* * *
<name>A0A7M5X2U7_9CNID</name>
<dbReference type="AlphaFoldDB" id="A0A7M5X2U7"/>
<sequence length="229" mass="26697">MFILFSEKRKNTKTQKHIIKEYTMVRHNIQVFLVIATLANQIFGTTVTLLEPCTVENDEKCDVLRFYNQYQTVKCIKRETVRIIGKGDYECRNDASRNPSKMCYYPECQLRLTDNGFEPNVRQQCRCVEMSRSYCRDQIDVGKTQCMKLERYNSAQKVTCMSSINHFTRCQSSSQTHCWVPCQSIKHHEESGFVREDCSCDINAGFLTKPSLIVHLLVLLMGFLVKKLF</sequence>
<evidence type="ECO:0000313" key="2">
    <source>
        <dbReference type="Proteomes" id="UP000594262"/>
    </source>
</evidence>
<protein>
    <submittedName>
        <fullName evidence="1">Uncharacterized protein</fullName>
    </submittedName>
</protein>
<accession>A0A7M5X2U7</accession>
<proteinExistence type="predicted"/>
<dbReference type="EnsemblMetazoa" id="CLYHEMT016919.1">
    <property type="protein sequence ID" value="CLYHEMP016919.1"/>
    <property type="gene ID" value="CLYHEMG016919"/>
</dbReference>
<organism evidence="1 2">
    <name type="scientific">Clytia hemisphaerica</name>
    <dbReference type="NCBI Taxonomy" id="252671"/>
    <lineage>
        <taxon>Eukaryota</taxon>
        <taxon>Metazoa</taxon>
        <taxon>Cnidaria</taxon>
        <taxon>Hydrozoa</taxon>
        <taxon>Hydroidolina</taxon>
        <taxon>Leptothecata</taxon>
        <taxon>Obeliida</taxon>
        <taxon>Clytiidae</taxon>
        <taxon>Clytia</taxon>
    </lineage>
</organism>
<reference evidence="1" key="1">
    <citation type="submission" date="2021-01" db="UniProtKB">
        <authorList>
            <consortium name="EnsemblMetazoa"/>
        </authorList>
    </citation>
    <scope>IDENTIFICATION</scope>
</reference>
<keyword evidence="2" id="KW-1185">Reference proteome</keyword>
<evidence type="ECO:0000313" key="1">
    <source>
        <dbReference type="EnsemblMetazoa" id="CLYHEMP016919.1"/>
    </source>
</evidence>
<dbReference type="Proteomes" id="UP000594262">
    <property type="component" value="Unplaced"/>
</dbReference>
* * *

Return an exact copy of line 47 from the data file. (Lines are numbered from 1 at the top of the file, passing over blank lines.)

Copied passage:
    </source>